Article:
Jewish World Review Jan. 13, 2005 / 3 Shevat, 5765
No ad left behind
Eight entrances are framed by make-believe little red schoolhouses labeled "No Child Left Behind." High on the building's front are two other advertisements for that 2002 law: Large banners hector passersby to visit www.nochildleftbehind.gov.
This building-as-billboard is the workplace of those eager beavers who had this brainstorm: Let's pay a million taxpayer dollars to a public relations firm to manufacture enthusiasm for the No Child Left Behind Act, including a $241,000 payment to columnist and television talk-show host Armstrong Williams for his praise of the legislation. The eager beavers are long on energy but short on judgment.
Just 10 years ago Washington trembled because many Republicans who had won in the cymbal-crash elections of 1994 had vowed to abolish the Education Department. Education, they said, is a quintessentially state and local responsibility. But soon Republicans in Congress and a Republican president were deepening Washington's reach into education. In 1996 Republican appropriators gave the department a 15.7 percent increase in discretionary spending. And No Child Left Behind increased federal education spending more than any increase requested by President Bill Clinton, who was the teachers unions' poodle. Some of that money went to Williams.
When conservatives break with their principles, they seem to become casual about breaking the law, too. Last year the then-General Accounting Office accused the Department of Health and Human Services of illegal spending when it distributed fake "news" videos that were used by 40 local stations around the country. In them the many benefits of the new Medicare prescription drug entitlement were "reported" by a fake reporter whose actual status an employee of an HHS subcontractor was not revealed. The English version of these "video news releases" concluded, "In Washington, I'm Karen Ryan reporting."
This scofflaw enterprise was an appropriate coda to the lawless making of this law. Republican leaders traduced House procedures by holding open the vote for three hours, giving them time to pressure sensibly reluctant legislators. And the Justice Department says the Bush administration broke no law when the Medicare program's chief actuary was told he would be fired if he gave Congress his estimate that the program's 10-year cost would be about a third more than the $400 billion the administration claimed.
The GAO has frequently had occasion to insist that taxpayers' money cannot be used when the "obvious purpose is 'self-aggrandizement' or 'puffery.' " Last week it had another occasion, chastising the Office of National Drug Control Policy for also disseminating fake news videos.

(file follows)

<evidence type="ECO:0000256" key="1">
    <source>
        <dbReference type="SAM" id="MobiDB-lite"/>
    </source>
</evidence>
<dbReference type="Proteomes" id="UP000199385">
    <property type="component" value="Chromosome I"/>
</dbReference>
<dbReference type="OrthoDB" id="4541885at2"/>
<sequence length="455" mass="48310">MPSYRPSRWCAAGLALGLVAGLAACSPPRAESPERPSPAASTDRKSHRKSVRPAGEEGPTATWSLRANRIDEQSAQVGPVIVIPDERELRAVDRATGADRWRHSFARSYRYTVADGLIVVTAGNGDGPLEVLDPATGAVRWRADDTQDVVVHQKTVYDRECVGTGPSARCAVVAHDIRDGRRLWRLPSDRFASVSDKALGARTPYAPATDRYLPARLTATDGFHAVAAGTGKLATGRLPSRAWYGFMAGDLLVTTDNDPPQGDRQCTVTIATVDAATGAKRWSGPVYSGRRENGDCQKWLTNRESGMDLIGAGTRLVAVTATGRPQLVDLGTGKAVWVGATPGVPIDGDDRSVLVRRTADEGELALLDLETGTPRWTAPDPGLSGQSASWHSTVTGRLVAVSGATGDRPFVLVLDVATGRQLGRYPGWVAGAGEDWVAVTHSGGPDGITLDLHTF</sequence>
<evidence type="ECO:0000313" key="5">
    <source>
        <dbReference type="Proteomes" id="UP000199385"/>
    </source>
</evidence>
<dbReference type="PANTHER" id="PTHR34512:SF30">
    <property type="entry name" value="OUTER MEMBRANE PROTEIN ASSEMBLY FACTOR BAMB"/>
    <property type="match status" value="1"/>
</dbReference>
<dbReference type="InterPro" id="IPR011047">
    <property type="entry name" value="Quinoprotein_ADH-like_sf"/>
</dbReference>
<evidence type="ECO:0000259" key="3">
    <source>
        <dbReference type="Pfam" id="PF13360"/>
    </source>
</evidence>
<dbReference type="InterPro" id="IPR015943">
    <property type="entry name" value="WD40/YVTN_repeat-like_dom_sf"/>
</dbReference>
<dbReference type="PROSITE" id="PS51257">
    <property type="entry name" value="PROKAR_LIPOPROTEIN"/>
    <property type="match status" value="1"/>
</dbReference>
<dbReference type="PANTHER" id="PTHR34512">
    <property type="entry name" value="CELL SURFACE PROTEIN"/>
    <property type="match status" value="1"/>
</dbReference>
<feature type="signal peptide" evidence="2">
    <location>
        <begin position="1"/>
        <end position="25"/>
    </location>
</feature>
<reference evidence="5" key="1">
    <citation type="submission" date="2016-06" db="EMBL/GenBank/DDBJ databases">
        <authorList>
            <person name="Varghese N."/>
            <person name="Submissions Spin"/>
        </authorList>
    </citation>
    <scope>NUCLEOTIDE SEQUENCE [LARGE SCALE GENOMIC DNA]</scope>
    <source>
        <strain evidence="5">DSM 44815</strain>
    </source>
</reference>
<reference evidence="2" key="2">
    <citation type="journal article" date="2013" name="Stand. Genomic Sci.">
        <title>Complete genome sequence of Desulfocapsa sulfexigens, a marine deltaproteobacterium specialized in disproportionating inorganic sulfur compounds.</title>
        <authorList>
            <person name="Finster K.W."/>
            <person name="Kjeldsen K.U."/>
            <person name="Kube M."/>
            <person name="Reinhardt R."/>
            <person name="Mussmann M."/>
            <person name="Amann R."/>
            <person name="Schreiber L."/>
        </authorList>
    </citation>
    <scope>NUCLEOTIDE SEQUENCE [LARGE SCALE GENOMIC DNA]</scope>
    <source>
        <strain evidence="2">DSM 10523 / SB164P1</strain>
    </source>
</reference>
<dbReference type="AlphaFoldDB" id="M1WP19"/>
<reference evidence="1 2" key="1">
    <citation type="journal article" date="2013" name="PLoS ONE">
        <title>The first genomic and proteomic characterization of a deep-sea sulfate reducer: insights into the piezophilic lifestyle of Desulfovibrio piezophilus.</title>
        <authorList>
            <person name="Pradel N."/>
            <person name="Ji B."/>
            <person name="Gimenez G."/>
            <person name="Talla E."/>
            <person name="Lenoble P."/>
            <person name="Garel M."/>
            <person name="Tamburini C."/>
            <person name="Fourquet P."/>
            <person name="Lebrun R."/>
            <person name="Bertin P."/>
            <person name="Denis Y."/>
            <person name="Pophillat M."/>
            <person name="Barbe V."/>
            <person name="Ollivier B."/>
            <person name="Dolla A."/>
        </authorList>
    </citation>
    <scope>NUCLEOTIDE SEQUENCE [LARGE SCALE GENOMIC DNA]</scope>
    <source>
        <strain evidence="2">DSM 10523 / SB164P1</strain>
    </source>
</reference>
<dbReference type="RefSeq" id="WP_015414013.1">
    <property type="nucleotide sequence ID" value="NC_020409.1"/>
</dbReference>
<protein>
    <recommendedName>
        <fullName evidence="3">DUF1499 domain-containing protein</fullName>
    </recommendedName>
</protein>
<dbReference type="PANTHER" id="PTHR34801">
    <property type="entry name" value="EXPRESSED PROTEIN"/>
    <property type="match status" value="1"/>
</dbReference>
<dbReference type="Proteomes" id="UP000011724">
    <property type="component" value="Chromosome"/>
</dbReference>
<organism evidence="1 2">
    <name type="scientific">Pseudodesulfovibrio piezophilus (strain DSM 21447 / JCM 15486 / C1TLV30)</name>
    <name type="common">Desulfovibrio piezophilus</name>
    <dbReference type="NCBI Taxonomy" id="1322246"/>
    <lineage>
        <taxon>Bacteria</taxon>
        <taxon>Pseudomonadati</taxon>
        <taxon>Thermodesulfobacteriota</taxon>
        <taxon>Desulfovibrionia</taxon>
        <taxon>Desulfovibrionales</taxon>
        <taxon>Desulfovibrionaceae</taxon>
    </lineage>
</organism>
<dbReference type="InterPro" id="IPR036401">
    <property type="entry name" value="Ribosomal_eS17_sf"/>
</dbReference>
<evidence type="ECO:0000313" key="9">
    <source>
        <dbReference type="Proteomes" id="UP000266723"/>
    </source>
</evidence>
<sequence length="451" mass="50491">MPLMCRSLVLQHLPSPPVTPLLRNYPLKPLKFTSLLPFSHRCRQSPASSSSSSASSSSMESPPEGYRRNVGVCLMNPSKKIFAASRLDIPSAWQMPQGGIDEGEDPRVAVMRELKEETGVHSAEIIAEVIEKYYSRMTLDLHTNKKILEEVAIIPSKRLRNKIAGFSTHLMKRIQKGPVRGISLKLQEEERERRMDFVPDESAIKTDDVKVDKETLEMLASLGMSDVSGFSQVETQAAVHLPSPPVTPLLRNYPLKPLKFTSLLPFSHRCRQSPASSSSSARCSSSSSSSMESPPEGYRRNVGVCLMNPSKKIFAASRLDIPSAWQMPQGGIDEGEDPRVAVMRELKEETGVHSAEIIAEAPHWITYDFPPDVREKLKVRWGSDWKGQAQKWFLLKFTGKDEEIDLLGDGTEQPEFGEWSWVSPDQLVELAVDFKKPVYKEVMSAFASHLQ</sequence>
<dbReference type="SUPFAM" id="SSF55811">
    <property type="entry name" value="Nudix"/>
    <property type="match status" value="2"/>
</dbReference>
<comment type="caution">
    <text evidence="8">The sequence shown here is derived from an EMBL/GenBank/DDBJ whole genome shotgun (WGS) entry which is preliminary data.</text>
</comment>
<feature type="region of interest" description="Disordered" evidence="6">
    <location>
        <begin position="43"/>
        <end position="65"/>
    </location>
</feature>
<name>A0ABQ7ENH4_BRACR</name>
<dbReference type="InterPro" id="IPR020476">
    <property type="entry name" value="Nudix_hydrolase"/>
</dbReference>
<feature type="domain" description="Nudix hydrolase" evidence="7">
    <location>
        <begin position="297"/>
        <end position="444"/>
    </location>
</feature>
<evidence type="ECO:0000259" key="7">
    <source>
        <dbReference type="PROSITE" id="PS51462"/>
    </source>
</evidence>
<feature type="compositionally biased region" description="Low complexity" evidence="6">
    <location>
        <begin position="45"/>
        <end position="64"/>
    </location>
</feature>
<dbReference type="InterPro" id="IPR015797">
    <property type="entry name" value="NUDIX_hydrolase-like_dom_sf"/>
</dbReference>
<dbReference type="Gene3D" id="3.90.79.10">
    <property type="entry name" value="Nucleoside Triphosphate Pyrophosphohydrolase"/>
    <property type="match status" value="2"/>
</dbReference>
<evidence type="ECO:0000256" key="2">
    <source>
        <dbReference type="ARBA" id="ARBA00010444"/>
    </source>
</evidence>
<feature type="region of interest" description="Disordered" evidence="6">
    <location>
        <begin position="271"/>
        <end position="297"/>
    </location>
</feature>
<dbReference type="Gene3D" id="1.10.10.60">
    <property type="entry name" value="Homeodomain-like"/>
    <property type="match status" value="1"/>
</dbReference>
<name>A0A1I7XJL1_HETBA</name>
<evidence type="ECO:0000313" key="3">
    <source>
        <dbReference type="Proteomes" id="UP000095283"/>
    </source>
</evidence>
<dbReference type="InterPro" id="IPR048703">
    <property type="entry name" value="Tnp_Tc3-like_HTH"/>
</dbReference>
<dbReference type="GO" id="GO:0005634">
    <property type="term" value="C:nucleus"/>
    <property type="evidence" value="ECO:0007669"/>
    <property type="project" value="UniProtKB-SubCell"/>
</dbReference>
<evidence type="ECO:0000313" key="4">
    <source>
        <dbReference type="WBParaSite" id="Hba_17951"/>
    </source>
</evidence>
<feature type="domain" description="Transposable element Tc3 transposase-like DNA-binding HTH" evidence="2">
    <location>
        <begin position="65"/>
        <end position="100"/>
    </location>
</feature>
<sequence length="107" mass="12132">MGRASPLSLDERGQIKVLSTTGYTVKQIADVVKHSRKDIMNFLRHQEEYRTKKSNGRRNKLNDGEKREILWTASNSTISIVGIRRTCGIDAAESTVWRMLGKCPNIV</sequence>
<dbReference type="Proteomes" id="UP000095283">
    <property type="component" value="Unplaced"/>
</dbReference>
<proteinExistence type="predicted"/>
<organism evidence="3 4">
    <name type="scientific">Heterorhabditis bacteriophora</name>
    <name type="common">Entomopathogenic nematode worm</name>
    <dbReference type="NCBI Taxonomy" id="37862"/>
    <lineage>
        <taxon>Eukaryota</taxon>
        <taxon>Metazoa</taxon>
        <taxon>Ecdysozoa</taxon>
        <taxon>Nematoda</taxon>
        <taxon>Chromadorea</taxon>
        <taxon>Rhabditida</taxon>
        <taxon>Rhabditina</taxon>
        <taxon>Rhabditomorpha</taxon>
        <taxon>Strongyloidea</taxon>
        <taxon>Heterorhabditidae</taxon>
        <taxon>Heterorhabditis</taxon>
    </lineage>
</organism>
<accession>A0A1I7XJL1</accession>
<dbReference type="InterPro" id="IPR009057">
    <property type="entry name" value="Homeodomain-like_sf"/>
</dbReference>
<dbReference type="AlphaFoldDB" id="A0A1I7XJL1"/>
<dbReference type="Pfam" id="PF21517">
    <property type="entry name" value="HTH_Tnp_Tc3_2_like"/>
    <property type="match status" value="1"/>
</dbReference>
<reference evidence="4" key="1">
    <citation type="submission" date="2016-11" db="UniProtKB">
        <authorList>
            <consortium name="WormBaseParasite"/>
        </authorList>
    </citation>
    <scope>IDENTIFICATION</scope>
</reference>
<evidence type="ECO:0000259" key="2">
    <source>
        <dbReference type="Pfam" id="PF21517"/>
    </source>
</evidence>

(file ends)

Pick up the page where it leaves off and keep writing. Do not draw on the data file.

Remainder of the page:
It is difficult to calculate how many billions of dollars the government spends on indefensible, if not illegal, self-promotion. Democrats, too, have violated the spirit, and perhaps the letter, of various laws that contain language such as "no part of any appropriation contained in this Act shall be used for publicity or propaganda purposes not authorized by the Congress" and appropriated funds may not be used "in a general propaganda effort designed to aid a political party or candidates." But conservatives should be less aggressive than Democrats in using taxpayers' money to try to mold taxpayers' minds.
It is impossible to draw, with statutory language, a bright line between legitimate informing and illegitimate propagandizing by government. What is indispensable is common sense, and that is atrophying as this lawyer-ridden nation sinks deeper into the delusion that sensible behavior can be comprehensively codified.
Obviously government leaders must try to lead by persuading the public. But government by the consent of the governed should not mean government by consent produced by government propaganda. Unfortunately, as government's pretensions grow, so does its sense that its glorious ends justify even the tackiest means.
Eight decades ago, in a Washington not progressive enough to think that it could or should superintend primary and secondary education, the president set a tone that today's government a Leviathan with attention-deficit disorder could usefully emulate. "Mr. Coolidge's genius for inactivity," wrote columnist Walter Lippmann, "is developed to a very high point. It is far from being indolent inactivity. It is a grim, determined, alert inactivity." After the debacles of hired and faked journalists, we need a contagion of Coolidgeism, beginning in the Education Department, if it is educable.
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